In Social Housing the essential concept of ‘Value For Money’ has been distorted and rendered no more than a bean counting exercise. How could we possibly expect anything different when responsibility for monitoring and regulation on value for money was left to the bean counters.
The Homes and Communities Agency has warned that Housing Associations must improve their performance on value for money evidence or the regulator will step in. The HCA regulators want to see:
- Social landlords providing a common framework with value for money metrics against which to measure their performance.
- Transparency in value for money statements.
- Boards having clear focus on value for money and the information to hold their organisation to key measures around unit costs.
- A clearer correlation between size and efficiency.
- The next wave of mergers more focused on efficiency savings.
At first sight their expectations seem entirely reasonable but it is only when you look more carefully at what they want that the distortion becomes apparent.
The HCA approach to value for money is so focused on efficiency that it does not take into account the other essential aspect of value for money – effectiveness.
Now, we clearly want our housing providers to be efficient. After all, a lot of their income comes to them from the taxpayer through Housing Benefit for rent payments and we really do need them to be using that money well.
Equally important though is the quality of the service they are providing and just counting the cost of a service doesn’t tell you how good it is.
Take for example a loaf of bread. If you go to the baker to buy a loaf of bread, you want to know that you are getting a good deal and that means that the baker has bought ingredients at a fair price, has been efficient at converting those ingredients into bread, has minimised the cost of transporting the loaf to the shop and pays a fair wage to the shop assistant who serves you.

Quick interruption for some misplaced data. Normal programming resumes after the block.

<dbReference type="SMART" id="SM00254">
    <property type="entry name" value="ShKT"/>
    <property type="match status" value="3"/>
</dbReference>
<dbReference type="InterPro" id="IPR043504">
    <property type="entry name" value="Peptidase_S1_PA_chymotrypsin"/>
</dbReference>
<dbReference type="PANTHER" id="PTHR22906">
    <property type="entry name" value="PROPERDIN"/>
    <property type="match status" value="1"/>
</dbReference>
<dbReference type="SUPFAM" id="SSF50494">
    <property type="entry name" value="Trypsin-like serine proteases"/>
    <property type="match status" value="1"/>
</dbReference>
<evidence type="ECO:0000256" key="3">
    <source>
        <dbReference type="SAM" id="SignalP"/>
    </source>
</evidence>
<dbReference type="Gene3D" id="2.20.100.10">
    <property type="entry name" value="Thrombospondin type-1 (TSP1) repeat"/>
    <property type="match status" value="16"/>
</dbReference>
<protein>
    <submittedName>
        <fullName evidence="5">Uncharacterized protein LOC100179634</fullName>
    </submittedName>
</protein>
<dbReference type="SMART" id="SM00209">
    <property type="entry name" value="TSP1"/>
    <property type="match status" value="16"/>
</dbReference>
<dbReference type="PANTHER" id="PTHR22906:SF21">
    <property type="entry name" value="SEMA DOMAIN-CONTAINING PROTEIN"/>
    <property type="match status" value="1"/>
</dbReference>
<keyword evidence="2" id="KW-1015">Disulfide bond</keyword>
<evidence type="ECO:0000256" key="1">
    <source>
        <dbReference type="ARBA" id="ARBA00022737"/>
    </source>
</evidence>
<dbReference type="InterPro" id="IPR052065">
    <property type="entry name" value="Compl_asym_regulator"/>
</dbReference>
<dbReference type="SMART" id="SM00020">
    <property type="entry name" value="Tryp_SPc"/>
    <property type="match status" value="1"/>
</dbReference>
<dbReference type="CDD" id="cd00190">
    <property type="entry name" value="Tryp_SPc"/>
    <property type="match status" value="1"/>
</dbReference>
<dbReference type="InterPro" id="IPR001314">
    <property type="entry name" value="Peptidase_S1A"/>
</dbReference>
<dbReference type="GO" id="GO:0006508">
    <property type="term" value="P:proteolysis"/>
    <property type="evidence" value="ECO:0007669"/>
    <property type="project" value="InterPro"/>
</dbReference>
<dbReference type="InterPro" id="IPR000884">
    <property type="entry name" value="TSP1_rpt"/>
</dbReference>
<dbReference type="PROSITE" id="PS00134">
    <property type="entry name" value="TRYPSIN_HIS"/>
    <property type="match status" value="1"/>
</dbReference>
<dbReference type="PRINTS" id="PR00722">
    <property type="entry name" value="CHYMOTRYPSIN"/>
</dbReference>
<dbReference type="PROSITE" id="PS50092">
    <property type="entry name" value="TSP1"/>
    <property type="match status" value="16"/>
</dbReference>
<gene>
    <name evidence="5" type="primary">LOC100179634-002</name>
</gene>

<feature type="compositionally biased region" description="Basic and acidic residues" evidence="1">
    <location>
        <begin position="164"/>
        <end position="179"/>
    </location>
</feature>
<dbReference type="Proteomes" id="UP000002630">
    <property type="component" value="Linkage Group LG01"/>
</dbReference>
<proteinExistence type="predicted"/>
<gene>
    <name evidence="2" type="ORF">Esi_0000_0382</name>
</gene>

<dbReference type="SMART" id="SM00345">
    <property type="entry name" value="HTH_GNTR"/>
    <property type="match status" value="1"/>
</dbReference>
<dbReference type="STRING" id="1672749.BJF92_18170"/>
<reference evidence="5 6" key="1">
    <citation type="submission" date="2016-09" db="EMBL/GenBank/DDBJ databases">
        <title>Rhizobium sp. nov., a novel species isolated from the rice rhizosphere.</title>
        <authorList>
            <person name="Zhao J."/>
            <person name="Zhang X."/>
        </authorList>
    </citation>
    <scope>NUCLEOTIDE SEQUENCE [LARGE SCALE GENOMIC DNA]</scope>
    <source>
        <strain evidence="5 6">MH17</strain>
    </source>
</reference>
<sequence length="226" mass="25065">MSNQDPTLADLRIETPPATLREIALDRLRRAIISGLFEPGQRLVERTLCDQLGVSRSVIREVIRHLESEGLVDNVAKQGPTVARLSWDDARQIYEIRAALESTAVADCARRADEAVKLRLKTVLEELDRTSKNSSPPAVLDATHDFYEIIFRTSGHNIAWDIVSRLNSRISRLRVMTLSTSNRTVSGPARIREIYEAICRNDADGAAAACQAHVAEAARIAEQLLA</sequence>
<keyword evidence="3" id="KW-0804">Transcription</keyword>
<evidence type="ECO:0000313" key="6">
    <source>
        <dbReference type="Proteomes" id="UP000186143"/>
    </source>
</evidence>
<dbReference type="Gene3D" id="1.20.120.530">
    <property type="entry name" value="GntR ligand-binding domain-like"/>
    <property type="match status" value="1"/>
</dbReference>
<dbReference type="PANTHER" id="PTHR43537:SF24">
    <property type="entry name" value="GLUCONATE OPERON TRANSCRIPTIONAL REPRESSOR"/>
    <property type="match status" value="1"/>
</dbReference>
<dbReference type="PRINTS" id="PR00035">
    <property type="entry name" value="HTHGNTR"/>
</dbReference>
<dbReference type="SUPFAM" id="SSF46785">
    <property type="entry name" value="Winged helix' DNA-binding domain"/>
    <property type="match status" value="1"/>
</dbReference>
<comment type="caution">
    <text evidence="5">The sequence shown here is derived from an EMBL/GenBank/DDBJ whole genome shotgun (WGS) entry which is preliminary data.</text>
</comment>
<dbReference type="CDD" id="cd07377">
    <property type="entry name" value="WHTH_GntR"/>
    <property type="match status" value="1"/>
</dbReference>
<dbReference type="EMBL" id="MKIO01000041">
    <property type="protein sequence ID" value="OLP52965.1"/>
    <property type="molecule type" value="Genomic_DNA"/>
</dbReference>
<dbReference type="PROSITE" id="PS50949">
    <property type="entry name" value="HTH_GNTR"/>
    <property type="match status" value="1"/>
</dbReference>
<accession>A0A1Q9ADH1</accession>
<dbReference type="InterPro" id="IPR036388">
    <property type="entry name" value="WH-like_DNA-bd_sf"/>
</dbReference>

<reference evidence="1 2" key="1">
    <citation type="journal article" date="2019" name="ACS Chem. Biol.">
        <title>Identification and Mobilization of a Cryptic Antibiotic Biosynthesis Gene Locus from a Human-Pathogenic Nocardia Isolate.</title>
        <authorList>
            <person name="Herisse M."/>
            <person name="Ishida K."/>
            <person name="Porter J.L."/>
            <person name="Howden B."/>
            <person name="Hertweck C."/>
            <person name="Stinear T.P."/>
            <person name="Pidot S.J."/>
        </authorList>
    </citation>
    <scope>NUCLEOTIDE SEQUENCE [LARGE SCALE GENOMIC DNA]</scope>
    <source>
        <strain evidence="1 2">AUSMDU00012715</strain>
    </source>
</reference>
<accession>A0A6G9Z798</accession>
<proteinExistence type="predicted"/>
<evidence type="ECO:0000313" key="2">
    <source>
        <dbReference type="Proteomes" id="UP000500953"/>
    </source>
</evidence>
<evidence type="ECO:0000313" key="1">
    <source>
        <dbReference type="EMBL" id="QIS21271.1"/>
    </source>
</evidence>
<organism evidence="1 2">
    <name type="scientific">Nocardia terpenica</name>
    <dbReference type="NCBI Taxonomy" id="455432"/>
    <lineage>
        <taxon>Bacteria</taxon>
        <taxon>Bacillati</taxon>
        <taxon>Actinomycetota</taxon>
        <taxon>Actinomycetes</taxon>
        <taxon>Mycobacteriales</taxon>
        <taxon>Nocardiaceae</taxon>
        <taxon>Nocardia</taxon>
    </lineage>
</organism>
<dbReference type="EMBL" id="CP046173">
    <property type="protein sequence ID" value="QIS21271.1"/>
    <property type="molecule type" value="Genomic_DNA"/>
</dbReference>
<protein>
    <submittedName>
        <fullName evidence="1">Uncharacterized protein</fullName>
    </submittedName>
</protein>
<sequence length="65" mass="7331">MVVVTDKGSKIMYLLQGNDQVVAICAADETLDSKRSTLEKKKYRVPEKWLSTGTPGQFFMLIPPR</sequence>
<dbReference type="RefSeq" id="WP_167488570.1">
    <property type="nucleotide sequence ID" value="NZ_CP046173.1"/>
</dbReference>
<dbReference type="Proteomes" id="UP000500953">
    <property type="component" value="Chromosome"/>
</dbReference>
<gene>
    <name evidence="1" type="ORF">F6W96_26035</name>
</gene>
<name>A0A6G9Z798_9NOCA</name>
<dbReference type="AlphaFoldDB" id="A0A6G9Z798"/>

All of that can determine how efficient the baker has been in providing your loaf but it tells you nothing about what it tastes like. It could be that poor ingredients have affected the flavour. The baking method may have made the bread stodgy and the shop assistant might be surly and unhelpful.
So while the process may be efficient, the effectiveness and the quality is poor.
To find out how good the service is that each Housing Association provides requires a method for assessing what it is like. It used to be that housing quangos responsible for regulating Associations cared about how good the service was and included measures of quality in their regulation including asking tenants about their experience.
It seems that, in the days since the financial crash, the bean counters have taken over and all that matters is how much it costs.
Time for a change. Cost matters but so does quality and consumers very often are happy to pay more if the quality is good.